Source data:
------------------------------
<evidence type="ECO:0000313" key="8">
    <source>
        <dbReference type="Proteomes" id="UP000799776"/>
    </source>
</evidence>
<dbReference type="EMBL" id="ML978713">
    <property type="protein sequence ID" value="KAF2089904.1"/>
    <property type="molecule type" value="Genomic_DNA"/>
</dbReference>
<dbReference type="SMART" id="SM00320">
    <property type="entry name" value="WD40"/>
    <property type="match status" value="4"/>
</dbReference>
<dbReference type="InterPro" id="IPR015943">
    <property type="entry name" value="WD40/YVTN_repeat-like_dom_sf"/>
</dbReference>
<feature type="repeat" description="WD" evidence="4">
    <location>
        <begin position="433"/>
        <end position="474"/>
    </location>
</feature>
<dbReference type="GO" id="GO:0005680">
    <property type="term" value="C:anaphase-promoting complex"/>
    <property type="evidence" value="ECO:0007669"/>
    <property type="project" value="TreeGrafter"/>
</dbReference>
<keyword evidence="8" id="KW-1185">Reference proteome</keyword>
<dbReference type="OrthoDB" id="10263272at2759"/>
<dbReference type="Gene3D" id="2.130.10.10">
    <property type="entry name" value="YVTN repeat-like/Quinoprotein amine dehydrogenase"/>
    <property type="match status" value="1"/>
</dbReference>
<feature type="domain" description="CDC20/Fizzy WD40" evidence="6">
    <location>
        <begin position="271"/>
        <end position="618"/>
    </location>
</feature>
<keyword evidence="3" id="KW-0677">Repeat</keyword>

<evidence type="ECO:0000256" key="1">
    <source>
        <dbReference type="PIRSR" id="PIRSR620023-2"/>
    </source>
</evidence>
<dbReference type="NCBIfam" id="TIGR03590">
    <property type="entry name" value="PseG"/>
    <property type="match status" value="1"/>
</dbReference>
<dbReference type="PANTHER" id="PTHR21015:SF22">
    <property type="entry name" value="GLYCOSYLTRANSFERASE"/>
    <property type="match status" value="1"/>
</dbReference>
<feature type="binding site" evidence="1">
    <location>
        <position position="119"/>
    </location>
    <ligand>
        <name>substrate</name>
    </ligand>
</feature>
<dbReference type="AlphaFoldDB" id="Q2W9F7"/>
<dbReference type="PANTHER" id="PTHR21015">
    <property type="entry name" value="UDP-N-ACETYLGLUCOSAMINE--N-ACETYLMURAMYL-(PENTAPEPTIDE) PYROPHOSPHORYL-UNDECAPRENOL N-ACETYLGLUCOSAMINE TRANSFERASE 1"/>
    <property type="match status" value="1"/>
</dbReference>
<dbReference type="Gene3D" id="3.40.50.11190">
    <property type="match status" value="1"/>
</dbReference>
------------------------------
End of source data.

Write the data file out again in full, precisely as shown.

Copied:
<evidence type="ECO:0000313" key="8">
    <source>
        <dbReference type="Proteomes" id="UP000799776"/>
    </source>
</evidence>
<dbReference type="EMBL" id="ML978713">
    <property type="protein sequence ID" value="KAF2089904.1"/>
    <property type="molecule type" value="Genomic_DNA"/>
</dbReference>
<dbReference type="SMART" id="SM00320">
    <property type="entry name" value="WD40"/>
    <property type="match status" value="4"/>
</dbReference>
<dbReference type="InterPro" id="IPR015943">
    <property type="entry name" value="WD40/YVTN_repeat-like_dom_sf"/>
</dbReference>
<feature type="repeat" description="WD" evidence="4">
    <location>
        <begin position="433"/>
        <end position="474"/>
    </location>
</feature>
<dbReference type="GO" id="GO:0005680">
    <property type="term" value="C:anaphase-promoting complex"/>
    <property type="evidence" value="ECO:0007669"/>
    <property type="project" value="TreeGrafter"/>
</dbReference>
<keyword evidence="8" id="KW-1185">Reference proteome</keyword>
<dbReference type="OrthoDB" id="10263272at2759"/>
<dbReference type="Gene3D" id="2.130.10.10">
    <property type="entry name" value="YVTN repeat-like/Quinoprotein amine dehydrogenase"/>
    <property type="match status" value="1"/>
</dbReference>
<feature type="domain" description="CDC20/Fizzy WD40" evidence="6">
    <location>
        <begin position="271"/>
        <end position="618"/>
    </location>
</feature>
<keyword evidence="3" id="KW-0677">Repeat</keyword>

<evidence type="ECO:0000256" key="1">
    <source>
        <dbReference type="PIRSR" id="PIRSR620023-2"/>
    </source>
</evidence>
<dbReference type="NCBIfam" id="TIGR03590">
    <property type="entry name" value="PseG"/>
    <property type="match status" value="1"/>
</dbReference>
<dbReference type="PANTHER" id="PTHR21015:SF22">
    <property type="entry name" value="GLYCOSYLTRANSFERASE"/>
    <property type="match status" value="1"/>
</dbReference>
<feature type="binding site" evidence="1">
    <location>
        <position position="119"/>
    </location>
    <ligand>
        <name>substrate</name>
    </ligand>
</feature>
<dbReference type="AlphaFoldDB" id="Q2W9F7"/>
<dbReference type="PANTHER" id="PTHR21015">
    <property type="entry name" value="UDP-N-ACETYLGLUCOSAMINE--N-ACETYLMURAMYL-(PENTAPEPTIDE) PYROPHOSPHORYL-UNDECAPRENOL N-ACETYLGLUCOSAMINE TRANSFERASE 1"/>
    <property type="match status" value="1"/>
</dbReference>
<dbReference type="Gene3D" id="3.40.50.11190">
    <property type="match status" value="1"/>
</dbReference>